Wednesday, February 6, 2008

The millions who couldn't vote on "Super Tuesday"

With yesterday's "Super Tuesday" primaries, it is important to remember that there are millions of people denied the most basic right to vote.

At least 10 percent of the country's population, more than 30 million, have no legal say in the elections. 

The electoral system in the United States is inherently undemocratic, with the political monopoly controlled by the Democrats and Republicans and the hundreds of millions of dollars in campaign donations that ensure a favorable outcome for the wealthy. Still, the civil right of enfranchisement—the right to vote—is out of reach for millions of oppressed people. When a politician from the capitalist parties is aware that you are not a voter, you are invisible. You and your concerns don't count.

Non-citizen immigrants, and many ex-prisoners, constitute the two main sectors of U.S. society who have no right to vote.


In seven states today, ex-prisoners are permanently barred from voting for life, including Mississippi and Florida. In six other states, an ex-prisoner has to be pardoned to regain the right to vote, a highly unlikely prospect. With racist prosecution and sentencing policies in the United States, a much higher percentage of African American and Latino people suffer greater rates of incarceration and disenfranchisement.

For example, in Florida, 38 percent of ex-felons are African American, even though Black people are only about 13% of the population.

In Kentucky, almost one of every 4 African Americans is ineligible to vote because of a previous prison sentence. States with permanent voting bars, which are mostly in the South, thus continue the legacy of mass incarceration after the end of slavery, when prisons replaced plantations and Black people were singled out for persecution and imprisonment.

More than 5 million people in the United States are classified ineligible because of ex-felon status.

It is not an accident nor oversight that the poorest, the most vulnerable and exploited would be deliberately denied. Poor and working people tend to favor more progressive political and economic policies.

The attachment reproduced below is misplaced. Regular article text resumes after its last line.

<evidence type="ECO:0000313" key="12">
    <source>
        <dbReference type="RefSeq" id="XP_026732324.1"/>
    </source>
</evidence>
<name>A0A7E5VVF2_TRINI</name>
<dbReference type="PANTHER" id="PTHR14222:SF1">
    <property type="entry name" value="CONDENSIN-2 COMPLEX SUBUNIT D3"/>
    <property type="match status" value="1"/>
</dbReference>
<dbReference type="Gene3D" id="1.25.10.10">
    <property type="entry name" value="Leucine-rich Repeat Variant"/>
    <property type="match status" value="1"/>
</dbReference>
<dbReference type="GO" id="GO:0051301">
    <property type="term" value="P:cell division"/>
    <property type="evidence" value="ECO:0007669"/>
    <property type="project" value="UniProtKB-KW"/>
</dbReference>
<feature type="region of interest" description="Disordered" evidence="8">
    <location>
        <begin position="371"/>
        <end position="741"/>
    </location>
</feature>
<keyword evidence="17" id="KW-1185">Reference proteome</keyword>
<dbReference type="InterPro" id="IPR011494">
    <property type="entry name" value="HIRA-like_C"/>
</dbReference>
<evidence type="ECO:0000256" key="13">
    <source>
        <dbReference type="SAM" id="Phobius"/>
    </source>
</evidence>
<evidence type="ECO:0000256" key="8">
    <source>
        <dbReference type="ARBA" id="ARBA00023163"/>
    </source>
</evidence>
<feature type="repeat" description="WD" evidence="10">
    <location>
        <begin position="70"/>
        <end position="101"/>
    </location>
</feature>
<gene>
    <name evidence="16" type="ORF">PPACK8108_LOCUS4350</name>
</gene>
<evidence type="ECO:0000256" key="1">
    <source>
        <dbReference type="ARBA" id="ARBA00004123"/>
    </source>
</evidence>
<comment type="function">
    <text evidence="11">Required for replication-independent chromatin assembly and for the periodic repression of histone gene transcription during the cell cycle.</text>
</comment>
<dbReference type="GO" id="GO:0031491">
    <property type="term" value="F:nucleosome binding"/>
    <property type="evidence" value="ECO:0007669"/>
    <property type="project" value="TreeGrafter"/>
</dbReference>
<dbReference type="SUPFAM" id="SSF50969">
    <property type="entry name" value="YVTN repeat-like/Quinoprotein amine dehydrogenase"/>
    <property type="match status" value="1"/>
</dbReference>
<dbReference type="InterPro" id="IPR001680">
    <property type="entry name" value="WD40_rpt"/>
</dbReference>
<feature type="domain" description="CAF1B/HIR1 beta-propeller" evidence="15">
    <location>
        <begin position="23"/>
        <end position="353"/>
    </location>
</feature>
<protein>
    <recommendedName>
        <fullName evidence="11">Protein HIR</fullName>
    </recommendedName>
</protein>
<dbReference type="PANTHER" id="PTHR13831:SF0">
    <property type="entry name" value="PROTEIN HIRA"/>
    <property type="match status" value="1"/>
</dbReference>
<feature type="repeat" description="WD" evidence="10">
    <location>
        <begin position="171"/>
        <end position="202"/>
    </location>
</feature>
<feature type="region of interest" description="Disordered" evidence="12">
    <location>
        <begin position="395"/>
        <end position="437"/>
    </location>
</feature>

My mother, who immigrated from Mexico and is a legal resident, has never been able to vote in 55 years. She worked many years in low-paying, traditional jobs like waitress and seamstress, and certainly contributed to the economy, but like the 30 million other immigrants, has no input in the process. Why is she not a citizen? Like many millions of Mexicans and other immigrants, she always wanted to keep a sentimental connection to her country of origin.

Despite laboring in the most difficult and low-paying jobs in the United States, over 12 million undocumented workers, and more than 17 million permanent legal residents are barred from registering to vote. Despite their enormous and disproportionate contribution to the economy, undocumented workers are increasingly subject to vicious political attacks by the capitalist candidates. The year 2008 will be remembered by the undocumented as one of immigrant-bashing, terrifying workplace raids and deportations.

Every Republican candidate is falling over himself trying to outdo the others with their blatant hatred of the undocumented.

Mike Huckabee, Arkansas ex-governor, shamelessly declares if he were elected president, he would deport all 12 million estimated undocumented workers within 120 days of his assuming office. Mitt Romney is mouthing the same racist threats on workers without papers. And even though John McCain last year was supportive of a nominal legalization process for undocumented workers, he has turned away from that position 180 degrees, to prove himself as the "conservative" candidate.